The objects of the invention are achieved with a device for dosing an aqueous solution of an additive to an amount of a particulate material, the device comprising a conveyor for transporting the particulate material and one or more dispensers arranged above the conveyor, the dispensers being connected to a supply for the aqueous solution of the additive, wherein the dispenser comprises at least one pouring outlet extending over at least a part of the width of the conveyor. By connecting the dispenser to a continuous supply of solution of the additive, the additive can be dosed and metered in a continuous process.

The aqueous solution of the additive is poured under the influence of gravity only, rather than being sprayed on the particulate material. Particularly with acidic additive solutions, it was found that pouring results in substantially less corrosion of the used equipment and surroundings than with spraying. For the sake of clarity, it is noted that the word "pouring" is used to indicate that the solution comes out of the pouring outlet, said pouring outlet preferably comprising a row of evenly distributed pouring spouts, by the use of gravity only instead of via spraying. It is not meant to denote that there is always an uninterrupted stream of liquid. More particularly, the solution can come out by dripping (i.e. in an interrupted stream) or with continuous flows.

To optimize distribution of the additive over the full width of the flow of particulate material (i.e. the full width of the particulate material located on the conveyor), the pouring outlet can be made to have a width corresponding to the width of the conveyor section transporting the particulate material (wherein the wording "conveyor section" denotes the section or part of the conveyor on which the particulate material is located).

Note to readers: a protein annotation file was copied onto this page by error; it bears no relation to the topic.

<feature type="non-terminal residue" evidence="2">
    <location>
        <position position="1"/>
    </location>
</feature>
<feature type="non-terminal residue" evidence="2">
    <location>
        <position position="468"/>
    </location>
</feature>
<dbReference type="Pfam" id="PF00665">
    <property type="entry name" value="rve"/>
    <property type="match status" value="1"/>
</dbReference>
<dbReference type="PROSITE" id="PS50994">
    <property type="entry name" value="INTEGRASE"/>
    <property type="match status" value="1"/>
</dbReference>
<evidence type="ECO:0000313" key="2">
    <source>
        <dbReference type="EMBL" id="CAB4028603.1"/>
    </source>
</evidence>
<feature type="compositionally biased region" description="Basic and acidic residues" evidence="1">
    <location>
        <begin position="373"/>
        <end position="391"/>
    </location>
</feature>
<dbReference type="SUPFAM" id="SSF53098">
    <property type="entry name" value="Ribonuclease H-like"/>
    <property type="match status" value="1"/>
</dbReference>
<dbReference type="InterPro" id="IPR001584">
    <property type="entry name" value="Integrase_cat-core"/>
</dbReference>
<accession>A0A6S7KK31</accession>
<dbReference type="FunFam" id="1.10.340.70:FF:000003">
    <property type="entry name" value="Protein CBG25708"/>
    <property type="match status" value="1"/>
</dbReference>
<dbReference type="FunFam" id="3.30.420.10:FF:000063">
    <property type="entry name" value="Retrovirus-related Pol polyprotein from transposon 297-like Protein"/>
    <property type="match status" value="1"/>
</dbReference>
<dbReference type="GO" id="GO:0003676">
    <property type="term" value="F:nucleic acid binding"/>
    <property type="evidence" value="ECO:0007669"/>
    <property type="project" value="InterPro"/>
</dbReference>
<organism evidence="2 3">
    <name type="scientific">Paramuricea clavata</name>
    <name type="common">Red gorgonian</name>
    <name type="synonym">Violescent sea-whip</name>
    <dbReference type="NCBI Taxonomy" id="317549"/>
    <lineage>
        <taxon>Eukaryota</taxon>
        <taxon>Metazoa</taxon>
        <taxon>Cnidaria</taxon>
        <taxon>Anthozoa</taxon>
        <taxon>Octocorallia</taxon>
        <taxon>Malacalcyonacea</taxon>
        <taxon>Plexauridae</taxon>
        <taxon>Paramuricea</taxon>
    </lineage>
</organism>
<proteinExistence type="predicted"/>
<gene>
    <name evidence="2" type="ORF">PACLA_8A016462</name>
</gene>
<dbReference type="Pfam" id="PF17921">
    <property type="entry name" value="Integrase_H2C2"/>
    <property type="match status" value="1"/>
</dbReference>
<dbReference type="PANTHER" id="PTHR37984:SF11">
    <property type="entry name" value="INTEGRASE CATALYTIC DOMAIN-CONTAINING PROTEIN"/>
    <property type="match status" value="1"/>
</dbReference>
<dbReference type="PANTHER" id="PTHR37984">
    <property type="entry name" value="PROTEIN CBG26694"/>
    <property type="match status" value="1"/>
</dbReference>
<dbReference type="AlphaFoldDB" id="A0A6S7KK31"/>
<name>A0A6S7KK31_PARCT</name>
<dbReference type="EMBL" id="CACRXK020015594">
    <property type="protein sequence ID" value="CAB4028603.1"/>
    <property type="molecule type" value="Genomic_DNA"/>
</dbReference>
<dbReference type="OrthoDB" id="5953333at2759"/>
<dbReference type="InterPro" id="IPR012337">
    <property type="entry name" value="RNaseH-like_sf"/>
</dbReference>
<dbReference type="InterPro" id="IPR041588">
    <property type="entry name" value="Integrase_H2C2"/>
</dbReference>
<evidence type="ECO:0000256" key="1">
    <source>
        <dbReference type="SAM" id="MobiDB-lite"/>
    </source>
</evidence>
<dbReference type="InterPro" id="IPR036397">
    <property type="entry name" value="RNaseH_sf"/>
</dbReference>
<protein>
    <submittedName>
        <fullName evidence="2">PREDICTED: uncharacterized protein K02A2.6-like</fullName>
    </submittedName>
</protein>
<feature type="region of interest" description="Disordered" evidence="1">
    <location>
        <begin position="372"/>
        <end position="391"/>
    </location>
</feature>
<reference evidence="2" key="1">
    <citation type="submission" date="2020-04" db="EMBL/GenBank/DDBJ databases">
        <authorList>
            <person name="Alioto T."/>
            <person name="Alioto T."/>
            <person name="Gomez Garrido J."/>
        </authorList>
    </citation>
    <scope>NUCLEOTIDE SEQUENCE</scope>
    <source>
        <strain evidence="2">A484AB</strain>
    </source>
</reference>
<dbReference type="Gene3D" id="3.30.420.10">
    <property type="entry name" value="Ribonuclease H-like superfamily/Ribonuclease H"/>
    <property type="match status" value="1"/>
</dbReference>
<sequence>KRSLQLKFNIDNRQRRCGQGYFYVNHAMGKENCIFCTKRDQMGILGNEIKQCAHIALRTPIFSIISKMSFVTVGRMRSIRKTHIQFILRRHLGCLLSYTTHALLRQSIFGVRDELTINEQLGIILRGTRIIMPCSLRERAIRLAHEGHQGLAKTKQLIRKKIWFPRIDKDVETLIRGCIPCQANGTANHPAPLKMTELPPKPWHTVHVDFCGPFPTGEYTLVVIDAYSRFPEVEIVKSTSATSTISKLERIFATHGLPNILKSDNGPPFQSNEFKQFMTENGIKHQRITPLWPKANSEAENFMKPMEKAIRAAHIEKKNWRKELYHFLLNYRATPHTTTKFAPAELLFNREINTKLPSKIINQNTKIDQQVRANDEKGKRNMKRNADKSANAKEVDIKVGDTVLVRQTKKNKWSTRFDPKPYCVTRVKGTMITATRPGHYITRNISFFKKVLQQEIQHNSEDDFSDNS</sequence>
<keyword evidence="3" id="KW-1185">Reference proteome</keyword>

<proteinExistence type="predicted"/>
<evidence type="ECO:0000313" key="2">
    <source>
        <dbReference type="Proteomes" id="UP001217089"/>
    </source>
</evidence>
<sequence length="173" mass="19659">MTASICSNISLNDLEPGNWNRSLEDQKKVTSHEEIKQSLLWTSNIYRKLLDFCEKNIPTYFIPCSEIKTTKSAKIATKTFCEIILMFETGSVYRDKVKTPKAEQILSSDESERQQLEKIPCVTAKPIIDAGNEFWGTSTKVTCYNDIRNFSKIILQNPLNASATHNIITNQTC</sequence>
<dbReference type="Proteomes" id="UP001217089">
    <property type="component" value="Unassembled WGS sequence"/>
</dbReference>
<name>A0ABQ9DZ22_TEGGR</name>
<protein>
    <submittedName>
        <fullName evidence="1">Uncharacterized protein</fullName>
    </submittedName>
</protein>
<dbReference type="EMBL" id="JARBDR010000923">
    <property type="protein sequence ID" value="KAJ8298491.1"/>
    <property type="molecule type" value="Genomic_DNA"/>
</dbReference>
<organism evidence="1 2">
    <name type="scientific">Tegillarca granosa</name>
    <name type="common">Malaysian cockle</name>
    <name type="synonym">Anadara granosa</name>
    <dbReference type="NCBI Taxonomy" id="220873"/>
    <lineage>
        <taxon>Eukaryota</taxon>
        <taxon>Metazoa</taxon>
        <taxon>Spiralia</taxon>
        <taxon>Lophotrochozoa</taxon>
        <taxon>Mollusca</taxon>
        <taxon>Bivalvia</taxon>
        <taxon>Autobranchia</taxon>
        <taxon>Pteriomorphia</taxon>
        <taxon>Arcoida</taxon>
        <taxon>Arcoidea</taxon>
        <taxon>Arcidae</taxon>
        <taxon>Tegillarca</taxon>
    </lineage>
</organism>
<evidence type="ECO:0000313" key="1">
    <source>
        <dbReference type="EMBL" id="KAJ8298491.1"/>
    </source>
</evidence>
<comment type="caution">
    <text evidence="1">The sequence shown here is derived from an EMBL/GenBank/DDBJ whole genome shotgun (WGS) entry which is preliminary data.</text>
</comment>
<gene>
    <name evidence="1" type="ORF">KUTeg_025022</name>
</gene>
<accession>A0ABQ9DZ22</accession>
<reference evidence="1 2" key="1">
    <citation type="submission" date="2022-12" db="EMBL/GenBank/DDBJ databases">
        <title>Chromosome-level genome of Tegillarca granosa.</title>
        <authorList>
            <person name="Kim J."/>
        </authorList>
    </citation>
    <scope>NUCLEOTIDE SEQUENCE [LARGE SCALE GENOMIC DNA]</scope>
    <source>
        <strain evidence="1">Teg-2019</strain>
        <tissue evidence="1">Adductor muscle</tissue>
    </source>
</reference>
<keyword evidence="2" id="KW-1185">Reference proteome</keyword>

The particulate material according to the present invention is preferably a salt. More preferably, it is potassium chloride and most preferably, it is sodium chloride.

The additive according to the present invention is preferably a non-caking agent, and most preferably FeMTA or iron ferrocyanide.

The pouring outlet can for example comprise a row of evenly distributed pouring spouts preferably projecting from a front side of the dispenser to minimize spillage. By "evenly distributed pouring spouts" is meant that the pouring outlet comprises a row of pouring spouts, with said spouts being situated vis-a-vis each other in such a way that there is no more than 50% deviation, preferably 25% deviation, most preferably 10% deviation, in the distances between spouts which are adjacent to each other. By no more than 50% deviation, preferably no more than 25% deviation, and most preferably no more than 10% deviation is meant that if the distance between the two spouts in the pouring outlet which are the closest together is 1 cm, the distance between the other spouts which are adjacent to one another is nowhere larger than 1.5 cm, preferably 1.25 cm, most preferably 1.1 cm. Examples of suitable pouring spouts are gutters, for instance gutters having a V-shaped cross-section. Gutters having a V-shaped cross-section are particularly preferred. The gutters may for example project from the dispenser in a direction corresponding to the direction of transportation of the conveyor, e.g., with a downward inclination in the direction of the conveyor.

The supply of the aqueous solution will preferably open into an inner space of the dispenser. To equalize the flow of solution from the inner space to the spouts, the inner space preferably comprises a weir extending over the width of the inner space and having a lower edge at a distance from the bottom of the inner space. This embodiment has the advantage that the additive solution is evenly distributed over the spouts.

If the pouring outlet is in the form of gutters having a V-shaped cross-section, it is preferred to have the lower end of said gutters (i.e. the overflow edges of said gutters) at the same horizontal level in order to effectuate an even distribution of the additive solution over the gutters. In other words, for optimum distribution of the additive solution over the gutters, it is preferred to have a straight, horizontal pouring outlet and not a pouring outlet which has a slightly hollow or slightly round shape.

Preferably, the device according to the present invention has gutters which slant downwardly from a front wall of the device.

The dispenser can for example be made of a non-corrosive thermoplastic material, such as polyvinyl chloride, polypropylene, polyethylene, and the like.

The conveyor will typically be a belt conveyor. Other conveyors suitable for transporting bulk material can also be used, if so desired.